Tag Archives: Farrah Fawcett

Privacy and the Public Persona


Vultures hard at work

Culture vultures hard at work

As aggrieved as many people are for the loss of Ed McMahon, Farrah Fawcett, Michael Jackson, and Billy Mays, one can understand how the outpouring of sadness and sympathy can turn into a national near-obsession.  That being said, one must also find the brake pedal for the intrusion into a celebrity’s private life, especially for the sake of the family.  This level of feeding frenzy is reminiscent of vultures on a carcass.

As the national media has covered the death of Michael Jackson, every one of the channels has discussed his will, the custody of his children, the relationship he had with his father, and even the paternity and maternity of his children. 

Has his family not one iota of permission to grieve over the loss of their son/brother/father in peace?  Is it not enough that we have used Mr. Jackson as fodder for our discussions about his unusual behavior, questionable actions, and ever-changing appearance for the past forty years?

The man is dead.  Dead.  There is no more Michael Jackson in the assemblage of six billion people on the planet.  Certainly his music lives on, as does his family; however, can we simply allow his passing to be handled respectfully and lovingly?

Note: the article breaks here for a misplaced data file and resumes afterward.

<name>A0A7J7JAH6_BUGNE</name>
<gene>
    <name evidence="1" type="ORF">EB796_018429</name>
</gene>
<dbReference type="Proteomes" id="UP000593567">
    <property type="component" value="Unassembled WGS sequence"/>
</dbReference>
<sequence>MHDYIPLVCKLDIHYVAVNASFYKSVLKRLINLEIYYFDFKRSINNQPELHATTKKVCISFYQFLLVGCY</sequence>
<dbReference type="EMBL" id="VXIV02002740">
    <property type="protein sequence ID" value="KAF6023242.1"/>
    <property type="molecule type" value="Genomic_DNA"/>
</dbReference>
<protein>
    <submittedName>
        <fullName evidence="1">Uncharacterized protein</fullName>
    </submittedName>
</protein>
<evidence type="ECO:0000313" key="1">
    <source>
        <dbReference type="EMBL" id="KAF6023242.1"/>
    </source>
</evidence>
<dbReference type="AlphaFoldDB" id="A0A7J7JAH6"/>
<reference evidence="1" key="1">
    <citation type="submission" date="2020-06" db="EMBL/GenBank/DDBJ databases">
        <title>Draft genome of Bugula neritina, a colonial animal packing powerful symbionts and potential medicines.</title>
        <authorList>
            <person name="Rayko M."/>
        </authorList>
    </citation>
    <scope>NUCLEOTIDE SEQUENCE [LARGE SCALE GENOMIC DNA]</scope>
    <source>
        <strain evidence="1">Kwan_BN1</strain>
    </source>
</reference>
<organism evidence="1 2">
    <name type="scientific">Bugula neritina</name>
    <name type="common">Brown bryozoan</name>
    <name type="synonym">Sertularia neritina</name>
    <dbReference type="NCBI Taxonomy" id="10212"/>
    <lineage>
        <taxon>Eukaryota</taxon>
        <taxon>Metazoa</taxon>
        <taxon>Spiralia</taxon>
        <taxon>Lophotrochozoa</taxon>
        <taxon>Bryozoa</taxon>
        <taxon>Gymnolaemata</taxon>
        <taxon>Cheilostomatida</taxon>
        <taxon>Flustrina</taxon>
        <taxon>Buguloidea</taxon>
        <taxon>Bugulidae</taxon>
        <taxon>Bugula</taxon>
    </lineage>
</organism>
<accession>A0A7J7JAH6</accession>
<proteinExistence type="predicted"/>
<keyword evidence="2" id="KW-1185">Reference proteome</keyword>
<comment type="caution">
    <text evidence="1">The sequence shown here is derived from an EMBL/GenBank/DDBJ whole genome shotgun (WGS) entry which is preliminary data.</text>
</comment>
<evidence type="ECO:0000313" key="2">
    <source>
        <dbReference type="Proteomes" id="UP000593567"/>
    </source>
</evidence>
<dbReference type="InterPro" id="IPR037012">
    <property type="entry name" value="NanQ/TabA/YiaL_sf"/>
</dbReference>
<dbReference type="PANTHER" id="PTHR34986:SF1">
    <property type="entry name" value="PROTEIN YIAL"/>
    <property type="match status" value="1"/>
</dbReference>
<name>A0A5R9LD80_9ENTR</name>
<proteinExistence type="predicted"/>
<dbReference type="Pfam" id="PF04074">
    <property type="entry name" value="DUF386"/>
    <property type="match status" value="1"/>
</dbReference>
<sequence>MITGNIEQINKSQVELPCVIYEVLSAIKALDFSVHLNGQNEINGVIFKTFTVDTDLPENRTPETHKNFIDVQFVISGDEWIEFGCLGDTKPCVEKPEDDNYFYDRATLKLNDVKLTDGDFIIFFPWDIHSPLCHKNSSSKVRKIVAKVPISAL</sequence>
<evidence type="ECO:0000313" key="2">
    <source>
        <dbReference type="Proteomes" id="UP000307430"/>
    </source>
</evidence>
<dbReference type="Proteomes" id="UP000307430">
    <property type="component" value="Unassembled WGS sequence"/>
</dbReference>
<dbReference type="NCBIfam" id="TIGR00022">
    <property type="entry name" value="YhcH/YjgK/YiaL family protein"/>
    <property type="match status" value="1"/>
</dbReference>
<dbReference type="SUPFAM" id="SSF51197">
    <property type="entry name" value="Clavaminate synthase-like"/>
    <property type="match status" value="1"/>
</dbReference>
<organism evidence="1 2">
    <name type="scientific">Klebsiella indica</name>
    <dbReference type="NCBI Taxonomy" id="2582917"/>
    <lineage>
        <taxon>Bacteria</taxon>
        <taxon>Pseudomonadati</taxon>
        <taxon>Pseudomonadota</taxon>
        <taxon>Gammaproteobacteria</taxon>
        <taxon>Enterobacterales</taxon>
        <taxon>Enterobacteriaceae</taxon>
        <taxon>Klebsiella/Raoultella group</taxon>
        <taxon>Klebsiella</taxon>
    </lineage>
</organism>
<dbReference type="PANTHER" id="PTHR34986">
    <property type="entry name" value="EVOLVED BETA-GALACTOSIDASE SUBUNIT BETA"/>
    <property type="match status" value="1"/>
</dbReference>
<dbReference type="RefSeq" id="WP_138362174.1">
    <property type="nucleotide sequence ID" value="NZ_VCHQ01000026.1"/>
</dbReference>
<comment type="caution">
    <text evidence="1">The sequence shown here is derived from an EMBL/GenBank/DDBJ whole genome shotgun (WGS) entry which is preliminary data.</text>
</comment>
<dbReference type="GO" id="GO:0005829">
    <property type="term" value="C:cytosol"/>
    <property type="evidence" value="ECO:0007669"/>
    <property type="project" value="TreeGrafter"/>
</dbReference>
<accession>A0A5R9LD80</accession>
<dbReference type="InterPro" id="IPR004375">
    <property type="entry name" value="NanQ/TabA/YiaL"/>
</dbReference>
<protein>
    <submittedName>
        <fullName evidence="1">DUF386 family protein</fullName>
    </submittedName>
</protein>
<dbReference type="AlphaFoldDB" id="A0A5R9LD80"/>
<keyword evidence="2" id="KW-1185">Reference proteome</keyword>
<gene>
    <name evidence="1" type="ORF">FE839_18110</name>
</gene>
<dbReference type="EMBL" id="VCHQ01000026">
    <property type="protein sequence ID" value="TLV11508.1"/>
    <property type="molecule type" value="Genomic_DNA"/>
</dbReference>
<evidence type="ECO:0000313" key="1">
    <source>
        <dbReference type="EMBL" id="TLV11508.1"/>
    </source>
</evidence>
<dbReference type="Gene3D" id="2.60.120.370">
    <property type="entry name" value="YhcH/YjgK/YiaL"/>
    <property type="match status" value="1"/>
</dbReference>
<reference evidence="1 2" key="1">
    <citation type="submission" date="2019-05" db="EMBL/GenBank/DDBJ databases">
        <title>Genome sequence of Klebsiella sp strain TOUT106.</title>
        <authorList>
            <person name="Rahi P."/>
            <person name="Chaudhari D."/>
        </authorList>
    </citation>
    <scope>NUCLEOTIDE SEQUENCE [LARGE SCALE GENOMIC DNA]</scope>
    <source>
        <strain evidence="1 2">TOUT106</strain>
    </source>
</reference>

We are culture vultures.  We scavange on every morsel of information as though it were our last meal.  We tear apart every facet of a celebrity’s private life as though we had a right to it because we spent a few dollars on their albums.  We are shameless as a people when it comes to our celebrities.

When President Franklin Delano Roosevelt was Commander-in-chief, not one newspaper ever showed a photograph of him in his wheelchair.  Not one outlet discussed his polio.  Certainly, no one discussed in the newspaper or on the newsreel about the infidelities within his marriage.  It was understood that President Roosevelt deserved his privacy and that this level of exposure would be detrimental to our society and standing in the world of the day.

We haven’t one ounce of that sense left.  We’re like the fools who shoot guns in the air because we have them and we want to show our power.  We don’t give a damn about where the bullets land.

Enough already.  Enough!

The news media is making the news, not reporting the news.  They have not got a clue as to what is appropriate any more.  Between our government and our media, we are a shell of our previous selves.  

What a tragic statement about who we’ve become – a bunch of Jerry Springer guest-wannabes who shout at the top of their lungs to make their point and battle on subjects they know nothing about. 

Isn’t it time we go back to our trailer parks, have a cool one, do some honest self-reflection about who we’ve become and how we got here rather than dissecting the lives of people we’ve never, ever met?

McMahon, Fawcett and Jackson


Ed McMahon

Ed McMahon